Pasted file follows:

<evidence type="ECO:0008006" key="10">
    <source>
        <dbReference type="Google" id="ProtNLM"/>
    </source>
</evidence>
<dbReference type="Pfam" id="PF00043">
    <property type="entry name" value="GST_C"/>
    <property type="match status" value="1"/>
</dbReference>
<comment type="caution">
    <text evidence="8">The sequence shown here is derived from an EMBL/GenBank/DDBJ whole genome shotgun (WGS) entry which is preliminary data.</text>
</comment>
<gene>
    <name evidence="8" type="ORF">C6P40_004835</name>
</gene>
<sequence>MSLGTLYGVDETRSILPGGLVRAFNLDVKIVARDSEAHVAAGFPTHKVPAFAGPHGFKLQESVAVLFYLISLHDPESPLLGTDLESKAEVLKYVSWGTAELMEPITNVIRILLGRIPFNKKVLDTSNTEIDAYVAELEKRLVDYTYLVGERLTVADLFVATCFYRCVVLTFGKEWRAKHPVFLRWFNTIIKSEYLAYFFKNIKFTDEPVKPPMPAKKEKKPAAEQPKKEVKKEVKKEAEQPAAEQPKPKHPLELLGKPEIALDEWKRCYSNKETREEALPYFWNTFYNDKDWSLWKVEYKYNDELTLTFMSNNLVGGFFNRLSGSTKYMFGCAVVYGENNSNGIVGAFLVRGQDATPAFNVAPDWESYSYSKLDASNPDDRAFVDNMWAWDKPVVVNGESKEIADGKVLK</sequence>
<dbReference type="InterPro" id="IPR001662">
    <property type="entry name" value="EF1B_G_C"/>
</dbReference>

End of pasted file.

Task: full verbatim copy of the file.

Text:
<evidence type="ECO:0008006" key="10">
    <source>
        <dbReference type="Google" id="ProtNLM"/>
    </source>
</evidence>
<dbReference type="Pfam" id="PF00043">
    <property type="entry name" value="GST_C"/>
    <property type="match status" value="1"/>
</dbReference>
<comment type="caution">
    <text evidence="8">The sequence shown here is derived from an EMBL/GenBank/DDBJ whole genome shotgun (WGS) entry which is preliminary data.</text>
</comment>
<gene>
    <name evidence="8" type="ORF">C6P40_004835</name>
</gene>
<sequence>MSLGTLYGVDETRSILPGGLVRAFNLDVKIVARDSEAHVAAGFPTHKVPAFAGPHGFKLQESVAVLFYLISLHDPESPLLGTDLESKAEVLKYVSWGTAELMEPITNVIRILLGRIPFNKKVLDTSNTEIDAYVAELEKRLVDYTYLVGERLTVADLFVATCFYRCVVLTFGKEWRAKHPVFLRWFNTIIKSEYLAYFFKNIKFTDEPVKPPMPAKKEKKPAAEQPKKEVKKEVKKEAEQPAAEQPKPKHPLELLGKPEIALDEWKRCYSNKETREEALPYFWNTFYNDKDWSLWKVEYKYNDELTLTFMSNNLVGGFFNRLSGSTKYMFGCAVVYGENNSNGIVGAFLVRGQDATPAFNVAPDWESYSYSKLDASNPDDRAFVDNMWAWDKPVVVNGESKEIADGKVLK</sequence>
<dbReference type="InterPro" id="IPR001662">
    <property type="entry name" value="EF1B_G_C"/>
</dbReference>